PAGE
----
Memorial Sloan Kettering’s Clinical Genetics Service (CGS) was established in 1992 with one doctor who provided preventive medical guidance based on family history of cancer and other risk factors, such as being diagnosed with certain cancers at a young age. A genetic counselor was soon hired, and from 1993 until 2000, CGS was part of the Department of Human Genetics.
In 1996, MSK physician-scientist Kenneth Offit discovered the most common BRCA2 genetic mutation. It is seen mostly in individuals of Ashkenazi ancestry. CGS researchers later carried out the first prospective study showing the benefit of risk-reducing oophorectomy (removal of the ovaries and fallopian tubes) in people with BRCA mutations. In addition, they discovered new genetic causes of breast, ovarian, and colon cancers as well as lymphoma and childhood leukemia.
In 2001, the CGS became part of the Department of Medicine. The number of patients seen annually increased from 200 appointments in 1994 to more than 1,000 by 2007 and more than 4,000 in 2018. The CGS has continued to grow and now includes nearly 20 genetic counselors and seven doctors.
Ongoing Research in Clinical Genetics
MSK’s CGS continues to lead a growing clinical and research program. We are dedicated to the discovery of new genomic markers that can guide the prevention, diagnosis, and treatment of cancer. We also work to learn how to use those markers to better care for our patients. The CGS’s research laboratory, which is now part of the Robert and Kate Niehaus Center for Inherited Cancer Genomics, is directed by Dr. Offit.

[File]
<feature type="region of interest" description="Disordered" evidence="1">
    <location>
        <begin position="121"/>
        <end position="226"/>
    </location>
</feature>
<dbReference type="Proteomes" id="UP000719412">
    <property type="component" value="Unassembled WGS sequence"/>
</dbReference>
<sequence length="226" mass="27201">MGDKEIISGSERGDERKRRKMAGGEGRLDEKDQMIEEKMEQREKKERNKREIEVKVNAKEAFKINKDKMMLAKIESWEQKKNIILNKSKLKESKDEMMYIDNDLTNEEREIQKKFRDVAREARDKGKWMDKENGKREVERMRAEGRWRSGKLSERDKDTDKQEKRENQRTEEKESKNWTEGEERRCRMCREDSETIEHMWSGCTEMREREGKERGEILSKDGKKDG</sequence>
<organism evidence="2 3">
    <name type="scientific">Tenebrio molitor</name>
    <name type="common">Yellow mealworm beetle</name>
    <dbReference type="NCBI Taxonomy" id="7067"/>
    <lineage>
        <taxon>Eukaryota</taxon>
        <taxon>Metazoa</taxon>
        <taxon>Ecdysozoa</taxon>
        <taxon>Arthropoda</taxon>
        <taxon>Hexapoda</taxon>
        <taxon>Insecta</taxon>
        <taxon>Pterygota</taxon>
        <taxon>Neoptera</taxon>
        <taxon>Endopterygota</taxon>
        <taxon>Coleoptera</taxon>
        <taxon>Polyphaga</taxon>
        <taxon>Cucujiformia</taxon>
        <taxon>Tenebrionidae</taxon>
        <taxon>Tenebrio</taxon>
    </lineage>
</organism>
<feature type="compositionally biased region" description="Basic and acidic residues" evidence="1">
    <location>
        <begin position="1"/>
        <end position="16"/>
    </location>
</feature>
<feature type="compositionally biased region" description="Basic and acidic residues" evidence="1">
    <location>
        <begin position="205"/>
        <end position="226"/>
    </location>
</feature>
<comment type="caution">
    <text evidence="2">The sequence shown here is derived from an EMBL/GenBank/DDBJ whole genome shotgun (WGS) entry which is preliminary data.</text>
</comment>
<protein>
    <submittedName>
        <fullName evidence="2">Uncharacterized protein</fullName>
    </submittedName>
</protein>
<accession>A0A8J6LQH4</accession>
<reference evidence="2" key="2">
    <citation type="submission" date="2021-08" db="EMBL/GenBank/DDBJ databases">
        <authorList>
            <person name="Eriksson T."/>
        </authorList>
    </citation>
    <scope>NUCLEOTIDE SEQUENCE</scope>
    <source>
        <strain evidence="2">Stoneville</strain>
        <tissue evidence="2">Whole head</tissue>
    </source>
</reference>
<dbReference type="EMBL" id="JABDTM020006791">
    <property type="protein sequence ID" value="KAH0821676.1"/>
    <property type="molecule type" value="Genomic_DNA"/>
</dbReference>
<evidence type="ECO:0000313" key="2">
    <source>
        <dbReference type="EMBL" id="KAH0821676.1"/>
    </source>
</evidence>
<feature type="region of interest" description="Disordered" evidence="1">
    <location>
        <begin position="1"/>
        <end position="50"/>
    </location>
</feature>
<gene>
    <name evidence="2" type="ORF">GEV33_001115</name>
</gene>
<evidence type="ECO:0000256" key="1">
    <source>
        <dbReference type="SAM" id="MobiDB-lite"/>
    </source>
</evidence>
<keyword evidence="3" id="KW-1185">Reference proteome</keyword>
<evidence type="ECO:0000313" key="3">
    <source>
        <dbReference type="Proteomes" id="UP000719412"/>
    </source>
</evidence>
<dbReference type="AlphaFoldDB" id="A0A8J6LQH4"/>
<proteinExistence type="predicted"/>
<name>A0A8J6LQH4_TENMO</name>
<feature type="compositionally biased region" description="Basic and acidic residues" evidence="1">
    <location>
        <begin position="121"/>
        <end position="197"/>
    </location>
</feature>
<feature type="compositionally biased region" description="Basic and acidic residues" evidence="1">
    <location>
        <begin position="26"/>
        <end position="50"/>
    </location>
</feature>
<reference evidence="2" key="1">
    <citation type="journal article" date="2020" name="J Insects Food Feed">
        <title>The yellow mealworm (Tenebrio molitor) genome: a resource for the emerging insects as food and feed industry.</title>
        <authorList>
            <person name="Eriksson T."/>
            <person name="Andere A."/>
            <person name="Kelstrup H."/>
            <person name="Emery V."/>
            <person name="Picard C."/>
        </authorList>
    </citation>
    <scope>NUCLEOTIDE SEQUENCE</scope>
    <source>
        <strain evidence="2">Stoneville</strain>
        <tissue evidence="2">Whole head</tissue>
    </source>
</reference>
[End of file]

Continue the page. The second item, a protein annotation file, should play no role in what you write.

Ongoing areas of research include the inherited genetics of pediatric, breast, gastrointestinal, gynecologic, genitourinary, and lung cancers as well as blood cancers and other tumor types. We focus especially on cancers that are diagnosed in people at a young age and people with multiple cancers.
MSK’s Clinical Genetics Team
Our doctors are experts in the field of cancer genetics. Our genetic counselors are skilled in explaining genetic testing and cancer risk assessment in a clear and understandable manner.
Our team will take as much time with you as you need to help you understand your personal and family history of cancer. We assess what, if any, genetic testing may be useful. If you have already had genetic testing, we will help you and your family members understand the results of those tests and make recommendations for managing your cancer risk.
As the field of hereditary cancer research continues to grow at a fast pace, MSK’s CGS team strives to incorporate the latest knowledge and research into the care of every individual and family seen at MSK.